Hagedorn emphasizes agriculture in bid for U.S. House
Jim Hagedorn has been shaking hands in Minnesota’s 1st Congressional District since 2014.
That was the first time Hagedorn ran against incumbent Democrat Tim Walz for the congressional seat. After a defeat then and another narrower defeat in 2016, he believes the third time is the charm. Endorsed at the Republican State Convention on April 21, he’s running against state Sen. Carla Nelson of Rochester in the Aug. 14 primary.
Wednesday, he met with the Post Bulletin to answer questions on various issues.
An outspoken supporter of President Trump, Hagedorn said border security is a pillar of his campaign.
“We have to have a system of legal immigration where we know who’s coming into the country and why,” he said, “and it can’t be what’s been going on now for the last 30 years.”
He says he would support changes to current policies regarding temporary visas to more closely monitor and apprehend those overstaying visits.
He also spoke in favor of defunding sanctuary cities and updating the current immigration system to focus on merit-based selection of applicants who would assimilate quickly and contribute the most to the country and economy.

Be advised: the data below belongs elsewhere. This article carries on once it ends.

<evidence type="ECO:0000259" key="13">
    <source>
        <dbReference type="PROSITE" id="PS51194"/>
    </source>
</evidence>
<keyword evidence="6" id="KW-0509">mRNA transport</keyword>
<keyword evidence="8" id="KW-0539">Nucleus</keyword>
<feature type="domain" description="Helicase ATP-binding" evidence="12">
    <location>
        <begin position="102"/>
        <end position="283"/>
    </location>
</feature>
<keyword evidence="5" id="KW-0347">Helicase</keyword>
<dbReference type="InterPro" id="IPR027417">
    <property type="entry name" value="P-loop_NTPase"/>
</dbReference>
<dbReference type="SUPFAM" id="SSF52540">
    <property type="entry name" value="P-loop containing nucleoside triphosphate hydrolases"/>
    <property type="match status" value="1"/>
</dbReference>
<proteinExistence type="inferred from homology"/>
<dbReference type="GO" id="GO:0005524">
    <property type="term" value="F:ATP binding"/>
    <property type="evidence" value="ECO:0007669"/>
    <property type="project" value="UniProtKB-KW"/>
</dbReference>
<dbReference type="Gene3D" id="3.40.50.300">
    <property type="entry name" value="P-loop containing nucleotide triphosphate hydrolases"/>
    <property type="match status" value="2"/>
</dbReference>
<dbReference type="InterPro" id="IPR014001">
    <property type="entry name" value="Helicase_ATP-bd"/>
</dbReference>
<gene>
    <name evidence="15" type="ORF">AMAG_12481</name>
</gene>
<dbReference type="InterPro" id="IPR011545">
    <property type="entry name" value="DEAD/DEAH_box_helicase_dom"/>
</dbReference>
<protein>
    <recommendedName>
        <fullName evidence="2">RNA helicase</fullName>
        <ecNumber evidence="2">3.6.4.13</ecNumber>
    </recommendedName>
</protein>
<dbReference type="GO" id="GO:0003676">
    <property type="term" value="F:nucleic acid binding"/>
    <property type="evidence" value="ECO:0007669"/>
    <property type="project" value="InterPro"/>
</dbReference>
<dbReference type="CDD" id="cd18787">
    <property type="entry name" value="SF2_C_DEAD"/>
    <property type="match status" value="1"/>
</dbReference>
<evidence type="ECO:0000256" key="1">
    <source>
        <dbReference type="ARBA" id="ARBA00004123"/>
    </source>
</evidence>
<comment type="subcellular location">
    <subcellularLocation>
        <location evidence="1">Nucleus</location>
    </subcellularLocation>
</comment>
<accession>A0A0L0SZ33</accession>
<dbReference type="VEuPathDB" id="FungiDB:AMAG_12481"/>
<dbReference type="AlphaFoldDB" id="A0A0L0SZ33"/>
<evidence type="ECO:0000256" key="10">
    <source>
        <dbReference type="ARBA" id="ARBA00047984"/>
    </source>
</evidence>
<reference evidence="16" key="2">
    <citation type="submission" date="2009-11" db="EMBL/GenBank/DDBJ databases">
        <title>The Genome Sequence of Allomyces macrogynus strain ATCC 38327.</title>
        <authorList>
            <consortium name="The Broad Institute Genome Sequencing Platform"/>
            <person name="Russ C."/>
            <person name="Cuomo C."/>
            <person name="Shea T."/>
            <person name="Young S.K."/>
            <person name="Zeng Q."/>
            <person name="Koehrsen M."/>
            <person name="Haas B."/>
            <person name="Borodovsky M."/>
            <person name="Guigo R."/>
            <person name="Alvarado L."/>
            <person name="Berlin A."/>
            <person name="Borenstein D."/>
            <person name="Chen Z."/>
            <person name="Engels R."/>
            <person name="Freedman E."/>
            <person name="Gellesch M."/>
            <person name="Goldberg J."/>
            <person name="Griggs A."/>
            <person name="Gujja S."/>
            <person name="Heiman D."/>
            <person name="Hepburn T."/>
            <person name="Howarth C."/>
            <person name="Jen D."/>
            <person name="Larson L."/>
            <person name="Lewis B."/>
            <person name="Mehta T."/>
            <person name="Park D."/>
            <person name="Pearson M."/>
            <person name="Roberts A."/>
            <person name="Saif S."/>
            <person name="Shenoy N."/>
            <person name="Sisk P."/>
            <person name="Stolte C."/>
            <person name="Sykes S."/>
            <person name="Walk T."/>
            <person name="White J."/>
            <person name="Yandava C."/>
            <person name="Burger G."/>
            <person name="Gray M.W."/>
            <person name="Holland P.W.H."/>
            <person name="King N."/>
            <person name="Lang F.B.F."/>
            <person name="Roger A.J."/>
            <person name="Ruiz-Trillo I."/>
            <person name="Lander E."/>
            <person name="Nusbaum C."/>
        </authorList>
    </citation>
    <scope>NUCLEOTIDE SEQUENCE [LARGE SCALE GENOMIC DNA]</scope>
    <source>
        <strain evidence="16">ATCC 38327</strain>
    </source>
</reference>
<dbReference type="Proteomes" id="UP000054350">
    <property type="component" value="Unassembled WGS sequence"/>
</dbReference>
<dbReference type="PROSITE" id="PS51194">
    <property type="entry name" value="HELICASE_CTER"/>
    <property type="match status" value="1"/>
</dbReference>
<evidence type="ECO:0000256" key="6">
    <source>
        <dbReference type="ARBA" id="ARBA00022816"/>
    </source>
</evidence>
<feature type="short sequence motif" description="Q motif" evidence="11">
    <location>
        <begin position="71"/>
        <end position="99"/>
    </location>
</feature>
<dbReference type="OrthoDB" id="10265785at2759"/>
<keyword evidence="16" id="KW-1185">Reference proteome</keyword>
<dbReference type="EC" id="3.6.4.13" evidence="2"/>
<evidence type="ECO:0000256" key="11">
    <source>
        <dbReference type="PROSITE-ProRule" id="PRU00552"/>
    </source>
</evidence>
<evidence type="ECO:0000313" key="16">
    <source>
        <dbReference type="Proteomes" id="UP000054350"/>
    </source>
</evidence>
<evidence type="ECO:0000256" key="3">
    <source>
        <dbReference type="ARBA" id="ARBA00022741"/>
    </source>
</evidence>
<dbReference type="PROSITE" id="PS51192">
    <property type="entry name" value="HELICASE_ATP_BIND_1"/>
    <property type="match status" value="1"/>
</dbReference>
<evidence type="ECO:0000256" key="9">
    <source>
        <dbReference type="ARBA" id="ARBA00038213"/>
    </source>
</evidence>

Hagedorn also criticized socialized health care systems, stating that Minnesota had a working system before Obamacare arrived.
“We need to get back to where it (health care) starts to make sense again and get back to doctor-patient relationships,” he said.
He proposes more streamlined methods allowing individuals to use tax exempt money in health savings accounts to “shop” for their everyday medical needs while paying more affordable premiums for coverage of rarer needs like surgeries, joint replacements or other treatments.
Coming from the agricultural community of Blue Earth, Minn., Hagedorn said one of his top priorities is defending small farmers and rural ways of life.
When asked about the potential impacts of the recent tariff war, he said that while he’s “not generally someone who supports tariffs,” he’s willing to wait and see what comes of Trump’s negotiations.
“If there were a time down the road where it looked like his negotiations weren’t going to be able to succeed or that in some way rural America was going to be harmed on a long-standing basis, I’d be the first one to stand up and say ‘We have to do it a different way,’” he said. “But I think we need to give him a little flexibility for the near term in order to see what accomplishments he can make.”
If elected, he intends to serve on the U.S. House Committee on Agriculture to be a voice for farmers.
“I want to make sure that we sustain agriculture and keep farming going,” he said. “The best way to do that is to have good government policies to keep the cost of farming low to make sure that there are protections for farmers when times are tough.”